She did. For a long while, Gaius stared in the smoking potion on which he'd been working when she'd burst into his chambers, which was turning a deep blue even as he thought. Just when Morgana was about to repeat her question, for fear that Gaius had forgotten she was here, he looked up at her and said that even the gravest of destinies can be tweaked. "Do whatever you think best," he told her tiredly.

Before she left, she saw the barest of smiles tugging at the corner of his lips, his fond glance back toward where Merlin slept, and for a brief moment wondered.

Now, Morgana stands in front of Freya, fully equipped with the knowledge of her demise, and the dagger she offers seems paltry in comparison.

Freya studies it keenly, running both eyes along the polished edge. Morgana took a whetstone to it herself, after returning to her chambers, letting the rhythmic snicks settle her shaking nerves. There, in her chamber, knife in hand and stone in the other, Morgana chose.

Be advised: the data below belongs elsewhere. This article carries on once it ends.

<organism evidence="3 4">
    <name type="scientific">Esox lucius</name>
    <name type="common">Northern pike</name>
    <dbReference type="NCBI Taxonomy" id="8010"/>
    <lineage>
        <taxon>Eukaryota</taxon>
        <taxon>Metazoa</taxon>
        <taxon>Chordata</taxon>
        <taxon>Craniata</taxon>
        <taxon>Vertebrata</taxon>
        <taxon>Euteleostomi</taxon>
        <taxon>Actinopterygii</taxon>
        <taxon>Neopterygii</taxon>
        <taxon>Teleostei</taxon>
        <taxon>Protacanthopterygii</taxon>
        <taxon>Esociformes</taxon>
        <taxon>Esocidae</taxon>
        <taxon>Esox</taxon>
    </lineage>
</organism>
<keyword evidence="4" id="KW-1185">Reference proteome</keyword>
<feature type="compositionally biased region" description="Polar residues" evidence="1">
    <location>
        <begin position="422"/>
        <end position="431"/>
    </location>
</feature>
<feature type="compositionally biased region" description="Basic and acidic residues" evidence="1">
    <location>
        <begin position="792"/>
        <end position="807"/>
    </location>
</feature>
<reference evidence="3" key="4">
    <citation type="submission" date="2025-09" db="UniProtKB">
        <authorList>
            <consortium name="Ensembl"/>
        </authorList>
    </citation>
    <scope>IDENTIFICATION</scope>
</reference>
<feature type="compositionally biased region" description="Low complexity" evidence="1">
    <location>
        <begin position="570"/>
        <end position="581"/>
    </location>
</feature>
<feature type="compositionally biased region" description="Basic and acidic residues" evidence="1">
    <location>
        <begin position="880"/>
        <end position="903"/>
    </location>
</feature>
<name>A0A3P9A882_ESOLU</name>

"My father made it, before he died," she tells Freya quietly. She's not entirely sure why she's giving this to Freya, except that it feels right. She wonders vaguely if her penchant for helping miscreant magical children is going to get her in trouble one day. Maybe she wants to give back to the magical community that has done her such good. Maybe it's pity, maybe it's empathy. Or maybe it's something farther-seeing, something more powerful than any of those. "I would like for you to have it. I would like for you to look on this blade, use it how you will, and never feel alone."

Freya stares at her, astounded, finally tearing her eyes from Morgana's knife, one of the last relics of Gorlois. "You're giving me a weapon?" she asks in a small, hoarse voice, filled with respect and awe.

"I am."


All Morgana can say is a truthful "I don't know. Just that I want you to have it."

Freya reaches out with trembling fingers to wrap her hands around the blade. Morgana watches as the blade leaves her hands, fighting down a reflexive urge to snatch it back. "Thank you, Lady Morgana. I promise you that I will never use it for ill."

No. The knife is Freya's, now, and Morgana gives it willingly. For Freya, Morgana manages a smile, warm against the cool night. "I never doubted it. Take care of yourself, and take care of Merlin, Freya."

With another string of whispered words and a last, parting nod, Morgana vanishes.